Why Bother With Church Structure?
Establishing and maintaining structure in a local church takes a ton of work, especially when, as with Calvary Grace, a church has started without any denominational or mother-church support. And we as elders are keenly aware that our efforts to establish and maintain structure in our church have not kept up with the growth of our fellowship, and that’s not good. As Clint put it to us recently, we need to “set up some desperately needed trellis, lest the vine start to rot as it lays on the ground.” So in the weeks and months to come, the elders will be placing an increased focus on our structure, including such elements as small-group studies, our mentorship system for emerging leaders, and our church membership structure.
Why bother, though? Why is all that work important in the first place? I’ve been reflecting on that question in the past few days, and my own growth in understanding this issue might be helpful. When I was a college-aged, young adult, I wasn’t well-informed about my faith. Like many young people, I looked at the church and questioned many things. Does membership in a church really matter? I didn’t think so. After all, I believed in God, and I prayed on my own, so as long as I did those things, I wasn’t very concerned about commitment to any particular fellowship. Why bother with doctrine? Some of my most unpleasant memories came from my days in a Reformed church, listening to a pastor droning on in a monotonous tone about fine points of theology. Yet that congregation, for all their attention to doctrine, always seemed to keep our family on the outside. If doctrine just made people cranky and unloving, I thought, what value did it have?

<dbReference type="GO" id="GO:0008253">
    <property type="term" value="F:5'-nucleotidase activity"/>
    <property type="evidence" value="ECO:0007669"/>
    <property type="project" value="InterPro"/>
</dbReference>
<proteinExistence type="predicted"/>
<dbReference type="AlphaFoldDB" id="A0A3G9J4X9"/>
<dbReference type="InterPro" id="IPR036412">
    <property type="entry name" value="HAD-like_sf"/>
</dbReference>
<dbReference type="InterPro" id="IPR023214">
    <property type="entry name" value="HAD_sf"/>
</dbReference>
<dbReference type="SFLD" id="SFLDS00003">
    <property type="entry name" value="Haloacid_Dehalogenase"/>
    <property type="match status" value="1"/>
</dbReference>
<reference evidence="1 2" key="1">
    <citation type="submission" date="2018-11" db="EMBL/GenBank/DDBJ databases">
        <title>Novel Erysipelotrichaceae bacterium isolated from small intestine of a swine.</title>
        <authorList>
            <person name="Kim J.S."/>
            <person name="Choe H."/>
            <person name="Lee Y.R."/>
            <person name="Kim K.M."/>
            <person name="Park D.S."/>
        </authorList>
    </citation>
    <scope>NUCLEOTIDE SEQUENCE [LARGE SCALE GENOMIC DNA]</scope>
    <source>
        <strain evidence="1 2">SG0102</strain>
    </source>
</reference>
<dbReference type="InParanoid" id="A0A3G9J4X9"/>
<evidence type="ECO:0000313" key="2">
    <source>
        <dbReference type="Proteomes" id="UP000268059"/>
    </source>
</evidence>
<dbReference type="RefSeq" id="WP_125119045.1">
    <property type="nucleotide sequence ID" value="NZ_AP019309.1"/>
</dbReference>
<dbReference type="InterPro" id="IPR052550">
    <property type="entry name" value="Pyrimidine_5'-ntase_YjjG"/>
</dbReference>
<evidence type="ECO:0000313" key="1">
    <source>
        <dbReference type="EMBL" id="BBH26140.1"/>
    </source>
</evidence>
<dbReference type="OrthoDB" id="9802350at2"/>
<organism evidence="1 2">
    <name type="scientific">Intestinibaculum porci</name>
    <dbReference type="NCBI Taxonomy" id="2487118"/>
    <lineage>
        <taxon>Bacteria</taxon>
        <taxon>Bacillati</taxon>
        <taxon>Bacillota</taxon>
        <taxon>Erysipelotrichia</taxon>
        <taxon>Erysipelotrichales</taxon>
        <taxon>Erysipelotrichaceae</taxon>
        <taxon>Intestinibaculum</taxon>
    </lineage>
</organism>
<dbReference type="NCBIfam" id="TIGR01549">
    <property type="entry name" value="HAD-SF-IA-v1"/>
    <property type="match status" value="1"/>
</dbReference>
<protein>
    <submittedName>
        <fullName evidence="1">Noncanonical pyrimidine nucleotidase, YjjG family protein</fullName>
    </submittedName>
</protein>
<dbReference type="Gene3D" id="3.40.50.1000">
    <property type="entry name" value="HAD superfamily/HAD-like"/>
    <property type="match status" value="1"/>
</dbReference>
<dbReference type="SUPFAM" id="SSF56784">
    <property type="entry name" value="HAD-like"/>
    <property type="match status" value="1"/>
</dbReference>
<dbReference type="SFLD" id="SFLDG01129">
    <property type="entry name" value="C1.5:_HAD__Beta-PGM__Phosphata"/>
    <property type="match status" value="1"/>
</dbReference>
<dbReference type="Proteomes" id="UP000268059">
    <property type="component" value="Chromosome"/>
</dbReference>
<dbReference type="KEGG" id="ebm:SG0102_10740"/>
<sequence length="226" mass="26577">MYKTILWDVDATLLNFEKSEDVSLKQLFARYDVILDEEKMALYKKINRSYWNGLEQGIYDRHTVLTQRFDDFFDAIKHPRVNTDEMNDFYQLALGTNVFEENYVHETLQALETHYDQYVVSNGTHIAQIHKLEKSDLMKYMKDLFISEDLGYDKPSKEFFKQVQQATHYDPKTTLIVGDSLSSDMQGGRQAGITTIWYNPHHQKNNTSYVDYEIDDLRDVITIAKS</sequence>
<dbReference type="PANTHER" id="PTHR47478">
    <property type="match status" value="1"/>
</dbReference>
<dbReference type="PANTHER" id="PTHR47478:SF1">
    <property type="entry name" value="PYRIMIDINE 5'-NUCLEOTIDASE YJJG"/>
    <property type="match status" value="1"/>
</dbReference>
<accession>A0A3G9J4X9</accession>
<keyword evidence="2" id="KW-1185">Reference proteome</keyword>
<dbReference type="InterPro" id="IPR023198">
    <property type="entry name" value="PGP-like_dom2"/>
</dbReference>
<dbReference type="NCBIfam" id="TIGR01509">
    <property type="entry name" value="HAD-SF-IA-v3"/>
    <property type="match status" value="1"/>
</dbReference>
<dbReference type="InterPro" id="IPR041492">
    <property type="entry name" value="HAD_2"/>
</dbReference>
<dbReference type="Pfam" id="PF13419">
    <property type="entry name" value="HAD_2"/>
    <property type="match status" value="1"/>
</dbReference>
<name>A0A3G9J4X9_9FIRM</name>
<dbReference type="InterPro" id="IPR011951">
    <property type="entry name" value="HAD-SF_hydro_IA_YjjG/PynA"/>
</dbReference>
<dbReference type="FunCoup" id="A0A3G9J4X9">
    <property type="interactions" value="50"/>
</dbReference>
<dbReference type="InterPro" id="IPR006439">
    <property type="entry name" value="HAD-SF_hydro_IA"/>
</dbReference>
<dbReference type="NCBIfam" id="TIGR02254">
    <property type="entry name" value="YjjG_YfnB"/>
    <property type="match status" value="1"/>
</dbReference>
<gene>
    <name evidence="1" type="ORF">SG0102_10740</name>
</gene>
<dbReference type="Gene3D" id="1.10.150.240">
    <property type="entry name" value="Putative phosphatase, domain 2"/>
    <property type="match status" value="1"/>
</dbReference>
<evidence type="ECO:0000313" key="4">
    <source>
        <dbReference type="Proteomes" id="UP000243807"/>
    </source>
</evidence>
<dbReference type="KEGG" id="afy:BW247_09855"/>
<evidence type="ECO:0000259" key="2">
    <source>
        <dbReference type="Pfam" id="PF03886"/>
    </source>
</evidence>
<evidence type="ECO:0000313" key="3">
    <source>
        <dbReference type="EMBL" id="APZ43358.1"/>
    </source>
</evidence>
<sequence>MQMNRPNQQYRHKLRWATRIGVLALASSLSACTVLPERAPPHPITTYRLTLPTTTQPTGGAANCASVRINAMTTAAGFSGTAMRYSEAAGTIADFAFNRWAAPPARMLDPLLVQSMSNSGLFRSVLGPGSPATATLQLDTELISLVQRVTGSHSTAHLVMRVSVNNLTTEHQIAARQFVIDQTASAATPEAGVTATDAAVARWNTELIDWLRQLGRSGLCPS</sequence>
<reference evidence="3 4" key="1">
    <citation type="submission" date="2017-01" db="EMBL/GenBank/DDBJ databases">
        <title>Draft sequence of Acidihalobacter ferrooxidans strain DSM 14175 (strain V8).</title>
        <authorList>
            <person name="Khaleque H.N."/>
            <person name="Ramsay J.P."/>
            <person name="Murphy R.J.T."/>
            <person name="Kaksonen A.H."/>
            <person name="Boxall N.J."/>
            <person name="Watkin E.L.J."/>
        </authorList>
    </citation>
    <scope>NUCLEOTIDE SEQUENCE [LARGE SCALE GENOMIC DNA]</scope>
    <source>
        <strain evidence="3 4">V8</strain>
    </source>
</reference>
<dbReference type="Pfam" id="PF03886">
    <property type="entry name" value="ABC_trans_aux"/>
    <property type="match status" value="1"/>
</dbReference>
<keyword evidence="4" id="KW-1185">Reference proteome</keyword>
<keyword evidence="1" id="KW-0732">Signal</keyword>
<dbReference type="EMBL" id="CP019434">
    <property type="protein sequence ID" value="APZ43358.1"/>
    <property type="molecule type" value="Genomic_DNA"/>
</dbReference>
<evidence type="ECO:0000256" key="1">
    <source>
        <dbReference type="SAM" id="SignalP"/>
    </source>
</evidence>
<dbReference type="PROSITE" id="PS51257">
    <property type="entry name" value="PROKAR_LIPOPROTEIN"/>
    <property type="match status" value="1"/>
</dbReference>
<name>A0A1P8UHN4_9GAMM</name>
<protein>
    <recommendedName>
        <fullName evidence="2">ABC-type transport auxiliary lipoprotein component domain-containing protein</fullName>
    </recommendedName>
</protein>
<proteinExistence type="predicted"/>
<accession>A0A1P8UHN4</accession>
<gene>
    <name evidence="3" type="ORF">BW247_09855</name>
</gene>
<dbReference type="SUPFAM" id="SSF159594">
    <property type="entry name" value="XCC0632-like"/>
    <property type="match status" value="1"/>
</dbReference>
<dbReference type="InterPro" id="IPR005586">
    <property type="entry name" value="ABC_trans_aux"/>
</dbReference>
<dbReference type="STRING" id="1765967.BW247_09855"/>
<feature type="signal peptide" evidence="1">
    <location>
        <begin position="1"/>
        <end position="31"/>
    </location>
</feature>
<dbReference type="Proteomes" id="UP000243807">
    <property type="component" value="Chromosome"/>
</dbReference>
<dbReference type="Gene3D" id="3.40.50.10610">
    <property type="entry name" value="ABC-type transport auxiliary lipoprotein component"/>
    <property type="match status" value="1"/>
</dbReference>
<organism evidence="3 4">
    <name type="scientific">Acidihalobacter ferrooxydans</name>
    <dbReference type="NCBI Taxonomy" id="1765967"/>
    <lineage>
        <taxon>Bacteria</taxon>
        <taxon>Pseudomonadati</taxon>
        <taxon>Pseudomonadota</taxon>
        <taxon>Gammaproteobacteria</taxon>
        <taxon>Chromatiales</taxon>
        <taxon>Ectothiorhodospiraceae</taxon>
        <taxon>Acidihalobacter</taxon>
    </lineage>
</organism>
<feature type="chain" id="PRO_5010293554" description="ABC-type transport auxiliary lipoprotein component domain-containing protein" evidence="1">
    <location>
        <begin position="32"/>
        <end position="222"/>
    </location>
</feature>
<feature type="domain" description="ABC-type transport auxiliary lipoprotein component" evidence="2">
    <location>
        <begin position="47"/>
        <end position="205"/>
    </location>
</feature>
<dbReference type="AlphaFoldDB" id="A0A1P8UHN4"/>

It’s not surprising, then, that by the time I had graduated college and moved to New Brunswick I was questioning other key elements of Christian faith and practice. When I heard about an excommunication in my brother’s church, for instance, I reacted with disdain and indignation. What right did a church full of fallible human beings have to excommunicate someone? How dare a church pass judgment on a fellow sinner when it is God who will judge? Then there was the fact that a large and active church in the city I lived in denied the doctrine of the Trinity. I wasn’t prepared to go that far, but I found myself questioning how we could be so certain about yet another “fine theological point,” especially one whose term appears nowhere in the Bible. God’s too big for us to understand, I thought; shouldn’t we be a bit more tentative in our conclusions about him?
These questions were, frankly, the result of youthful immaturity and a deeper lack of seriousness about my relationship with Jesus Christ. They all bear one thing in common, however. They all have something to do with church structure. It wasn’t coincidental that, surrounded as I was by a deeply secular military environment and by people with ever-moving moral values, I would wind up questioning the value of structure and organization in Christian faith and church life. I had internalized what Francis Schaeffer termed a divide in man’s view of the universe between the “upper story,” where matters of faith belong, and a “lower story” for matters of science and rationality. I had begun to think as if Christianity offered only religious or moral truth, and that its statements regarding more practical matters like organizational theory were of less value. For example, I deeply understood and advocated the importance of structure and order in army life, while at the same time practically denying and increasingly doubting the need for order and structure in the Christian church and walk.
A similar skepticism is becoming apparent in some parts of the evangelical church. It is more and more common nowadays for Christians to think of the church as a “centered set” as opposed to the more traditional “bounded set.” Here is an example: